The rogue cow was free and unconcerned, and nobody could get it under control. It was nighttime and the regular news was clogging the browsers, waiting to be sorted through or abandoned if the computer got too slow on it. The Washington Post had printed this paragraph about Nancy Pelosi, after she had given Donald Trump an ultimatum to end the government shutdown or give up on the State of the Union:
But Pelosi’s challenge to Trump also comes with a degree of risk, for her and for Democrats. The more she becomes the face of Trump’s opposition, the more Republicans will probably use her unpopularity nationally to label vulnerable House Democrats as Pelosi clones — a potentially potent line of attack against sitting lawmakers who cast votes in lock-step with party leaders.
It was wrong, of course, but more than being wrong, it was synthetic and cynically absurd, a string of nth-hand propositions to mechanically perform the role of skepticism or judiciousness. The escalating showdown between an opposition-controlled House and a crumbling, discredited presidency was reduced to a tit-for-tat, a skirmish of potential electoral-messaging strategies—never mind that one of the strategies in question had been fully tried and had spectacularly failed two months ago. Can the Democrats risk having the Republicans run a campaign against Nancy Pelosi? Only if they want to keep picking up House seats by the dozens.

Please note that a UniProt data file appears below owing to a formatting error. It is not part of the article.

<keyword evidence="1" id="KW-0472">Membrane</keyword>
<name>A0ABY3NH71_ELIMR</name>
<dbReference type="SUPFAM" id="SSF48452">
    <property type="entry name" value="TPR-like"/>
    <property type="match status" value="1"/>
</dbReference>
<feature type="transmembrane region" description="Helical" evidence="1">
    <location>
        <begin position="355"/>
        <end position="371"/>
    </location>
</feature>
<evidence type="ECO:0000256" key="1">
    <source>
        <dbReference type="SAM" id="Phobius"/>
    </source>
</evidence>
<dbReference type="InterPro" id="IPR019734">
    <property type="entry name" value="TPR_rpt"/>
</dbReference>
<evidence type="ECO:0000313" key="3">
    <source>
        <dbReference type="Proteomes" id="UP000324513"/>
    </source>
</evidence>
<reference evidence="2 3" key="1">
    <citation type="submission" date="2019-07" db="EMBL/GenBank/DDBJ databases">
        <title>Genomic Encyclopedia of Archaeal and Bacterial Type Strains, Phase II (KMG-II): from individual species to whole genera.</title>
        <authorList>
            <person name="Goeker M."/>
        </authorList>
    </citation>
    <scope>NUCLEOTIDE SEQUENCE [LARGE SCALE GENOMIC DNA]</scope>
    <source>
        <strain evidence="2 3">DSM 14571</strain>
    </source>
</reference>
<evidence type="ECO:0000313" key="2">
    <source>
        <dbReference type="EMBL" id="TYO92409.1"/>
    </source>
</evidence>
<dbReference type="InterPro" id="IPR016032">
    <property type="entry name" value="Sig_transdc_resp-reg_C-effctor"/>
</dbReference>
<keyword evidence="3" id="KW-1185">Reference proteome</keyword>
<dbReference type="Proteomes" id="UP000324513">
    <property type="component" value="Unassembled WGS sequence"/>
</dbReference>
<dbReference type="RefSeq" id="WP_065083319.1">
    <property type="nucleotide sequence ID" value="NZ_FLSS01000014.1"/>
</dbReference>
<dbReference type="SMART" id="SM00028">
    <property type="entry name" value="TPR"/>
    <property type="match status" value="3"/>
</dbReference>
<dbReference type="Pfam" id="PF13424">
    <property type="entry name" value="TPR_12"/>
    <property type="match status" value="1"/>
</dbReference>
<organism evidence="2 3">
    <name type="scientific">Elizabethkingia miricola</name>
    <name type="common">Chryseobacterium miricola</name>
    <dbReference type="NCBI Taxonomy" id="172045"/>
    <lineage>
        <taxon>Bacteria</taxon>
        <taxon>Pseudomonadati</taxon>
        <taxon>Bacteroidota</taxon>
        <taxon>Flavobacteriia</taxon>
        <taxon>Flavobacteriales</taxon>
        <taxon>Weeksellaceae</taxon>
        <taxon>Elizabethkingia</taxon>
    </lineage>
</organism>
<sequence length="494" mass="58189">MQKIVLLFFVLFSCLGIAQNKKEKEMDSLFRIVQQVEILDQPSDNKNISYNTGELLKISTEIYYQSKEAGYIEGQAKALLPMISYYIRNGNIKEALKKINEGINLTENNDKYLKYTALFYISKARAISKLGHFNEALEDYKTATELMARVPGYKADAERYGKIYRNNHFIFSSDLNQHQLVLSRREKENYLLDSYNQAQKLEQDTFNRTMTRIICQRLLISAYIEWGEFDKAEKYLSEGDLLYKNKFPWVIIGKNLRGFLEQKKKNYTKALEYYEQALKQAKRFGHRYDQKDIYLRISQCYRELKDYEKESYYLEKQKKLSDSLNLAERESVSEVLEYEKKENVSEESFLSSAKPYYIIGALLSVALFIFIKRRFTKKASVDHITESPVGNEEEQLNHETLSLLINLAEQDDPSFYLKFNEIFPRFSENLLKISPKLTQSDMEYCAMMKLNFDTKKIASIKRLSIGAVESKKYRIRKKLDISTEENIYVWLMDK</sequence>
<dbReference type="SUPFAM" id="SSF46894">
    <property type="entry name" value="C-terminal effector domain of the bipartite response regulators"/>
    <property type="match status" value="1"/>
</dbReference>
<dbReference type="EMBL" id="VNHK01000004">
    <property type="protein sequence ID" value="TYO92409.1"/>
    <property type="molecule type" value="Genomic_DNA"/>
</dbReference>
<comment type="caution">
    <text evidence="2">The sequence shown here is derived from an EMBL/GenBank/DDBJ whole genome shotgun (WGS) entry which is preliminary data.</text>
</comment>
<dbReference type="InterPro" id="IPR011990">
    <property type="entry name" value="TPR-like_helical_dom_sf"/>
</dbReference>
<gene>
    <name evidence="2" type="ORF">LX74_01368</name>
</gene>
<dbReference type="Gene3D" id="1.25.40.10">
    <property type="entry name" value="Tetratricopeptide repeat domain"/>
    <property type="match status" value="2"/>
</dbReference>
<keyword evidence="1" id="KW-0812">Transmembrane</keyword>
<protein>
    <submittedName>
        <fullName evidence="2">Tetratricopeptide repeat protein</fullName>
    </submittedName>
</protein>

But there, generating its own series of tabs, was the cow. The Huffington Post had picked it up from the Anchorage Daily News. The Anchorage Daily News had been on the case for two days. The cow itself had been on the loose since June, when it escaped from a rodeo.
Everybody gets excited about runaway-cow stories, but most of the time, they’re bleak and squalid: some animal breaks loose on the way to an urban slaughterhouse, bolts around the barren paved landscape in panic—maybe gets onto a brutal stretch of highway—and then the cops shoot it or, if it’s lucky, it gets trucked off to a sanctuary. The Alaska cow, whose human-imposed name was “Betsy,” sounded fully self-actualized. It had eluded search parties and police drones; it was getting through the winter by eating “grass in tree wells, where the snow hasn’t touched.”
The cow jumped from the rodeo to the woods, and the Anchorage newspaper stories jumped from a local audience to a national one, and to read about it all was to move between realms. The cow encountered “fat-tire bikers,” because there are things called “fat-tire bikes” that people ride around Anchorage, Alaska, in the snow. The cops used a training session to send a drone looking for the cow, but not with too much effort, and without much interest in trying again. A hyperlink about the cow’s owner (or last owner of record, before the cow took custody of the cow) led back to a story from 2014 about how he was once gored by a rodeo steer—the “horn had punctured his stomach, just up from the groin,” to a depth of 4 1/2 inches—and how…
But to summarize it is to miss the virtue of the coverage. The true reward was to roam for a while with the cow, despite the dark and the snow, on its still-open-ended escape.